THE AMERICAN'S STORY
Sir Arthur CONAN DOYLE. Autograph manuscript of a short story, 'The American's Story', written in pen and pencil with revisions 30 pages, (reversed) in a medical notebook entitled 'Notes on Medicine Session 1879-80. Compiled from the Clinical Class from the infirmary wards, and from epitomes of the Systematic class. A. Conan Doyle', with medical notes on 30 pages, humorous verse celebrating the Royal College of Surgeons [of Edinburgh], 23 lines on 1½ pages, verse 'Demagogues once in an Isle of the West' [Ireland], 19 lines, scribbling on 2 pages plus blanks, one gathering of leaves removed, original red and green cloth, worn, 8vo.
The story is narrated by Jefferson Adams who insists that "if you wants real interesting facts, some thing a bit juicy, go to your whalers and your frontiersmen and your miners and Hudson Bay men.' His subject is the death of Joe Hawkins in Montana ('Alabama Joe as he was called thereabouts. A regular out and outer he was, 'bout the darndest Skunk as ever man clapt eyes on') with a cast of characters including Dawson 'our scientific man'. At Simpson's bar Joe Hawkins picks a quarrel with a foreigner Tom Stott [later in the story changed to Scott] who challenges him and beats him in a fight with bare fists. Maddened by this insult and knowing that Scott would pass through 'Flytrap Gulch' on his way home, Hawkins lies in wait to wreak his revenge. The following day Hawkins had disappeared and his friends, discovering that Scott was still alive, vow to hang him by the great flytrap in the Gulch. But when they reached the flytrap they stood and gaped in astonishment:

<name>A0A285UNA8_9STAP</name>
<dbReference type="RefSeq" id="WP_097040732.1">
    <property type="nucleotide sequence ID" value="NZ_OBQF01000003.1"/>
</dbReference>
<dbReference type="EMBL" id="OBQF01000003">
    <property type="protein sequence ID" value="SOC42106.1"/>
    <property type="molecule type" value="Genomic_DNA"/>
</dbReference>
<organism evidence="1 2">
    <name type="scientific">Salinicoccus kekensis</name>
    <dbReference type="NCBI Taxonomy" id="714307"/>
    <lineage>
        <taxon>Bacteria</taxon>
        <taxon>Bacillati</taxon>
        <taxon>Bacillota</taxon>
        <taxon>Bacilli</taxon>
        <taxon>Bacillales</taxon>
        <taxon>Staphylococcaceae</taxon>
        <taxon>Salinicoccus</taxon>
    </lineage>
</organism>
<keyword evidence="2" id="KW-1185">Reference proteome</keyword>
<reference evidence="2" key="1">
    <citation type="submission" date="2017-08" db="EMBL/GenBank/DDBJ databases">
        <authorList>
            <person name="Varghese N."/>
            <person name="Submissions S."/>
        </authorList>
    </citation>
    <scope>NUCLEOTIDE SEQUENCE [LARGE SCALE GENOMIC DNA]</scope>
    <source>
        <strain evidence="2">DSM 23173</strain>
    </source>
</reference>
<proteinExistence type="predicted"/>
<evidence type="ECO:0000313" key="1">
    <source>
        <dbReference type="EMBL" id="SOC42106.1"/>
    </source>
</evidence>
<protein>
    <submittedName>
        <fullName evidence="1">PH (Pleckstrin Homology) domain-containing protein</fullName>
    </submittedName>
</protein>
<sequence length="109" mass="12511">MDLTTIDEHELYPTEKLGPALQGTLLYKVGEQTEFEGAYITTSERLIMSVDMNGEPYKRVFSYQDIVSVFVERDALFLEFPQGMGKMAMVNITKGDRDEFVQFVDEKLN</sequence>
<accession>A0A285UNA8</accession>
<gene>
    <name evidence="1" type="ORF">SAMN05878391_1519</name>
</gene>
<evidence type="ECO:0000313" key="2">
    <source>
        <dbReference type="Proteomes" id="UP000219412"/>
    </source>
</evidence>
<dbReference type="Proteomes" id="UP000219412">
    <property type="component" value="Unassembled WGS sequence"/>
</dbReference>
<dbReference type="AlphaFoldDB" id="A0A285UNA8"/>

"One of the great leaves of the flytrap ... was slowly rollin' back upon its hinges so to speak. There lying like a child in a cradle was Alabama Joe in the hollow o' the leaf. The great thorns had been slowly drivin through his heart [crossed through] chest as it shut upon him."
This was only the second story Conan Doyle sold for publication. It appears in his accounts (Lot 35) for 1879: 'American's Tale (London Society), £1. 10. 0', and was published in the Christmas number of that Journal for 1880. It was reprinted and collected in the American and Continental editions of Mysteries and Adventures (Green and Gibson, A4. xi).
The medical notes include 'The Constitutional Complications of Gout', 'Treatments of Rheumatism' and clinical notes on named patients and their symptoms.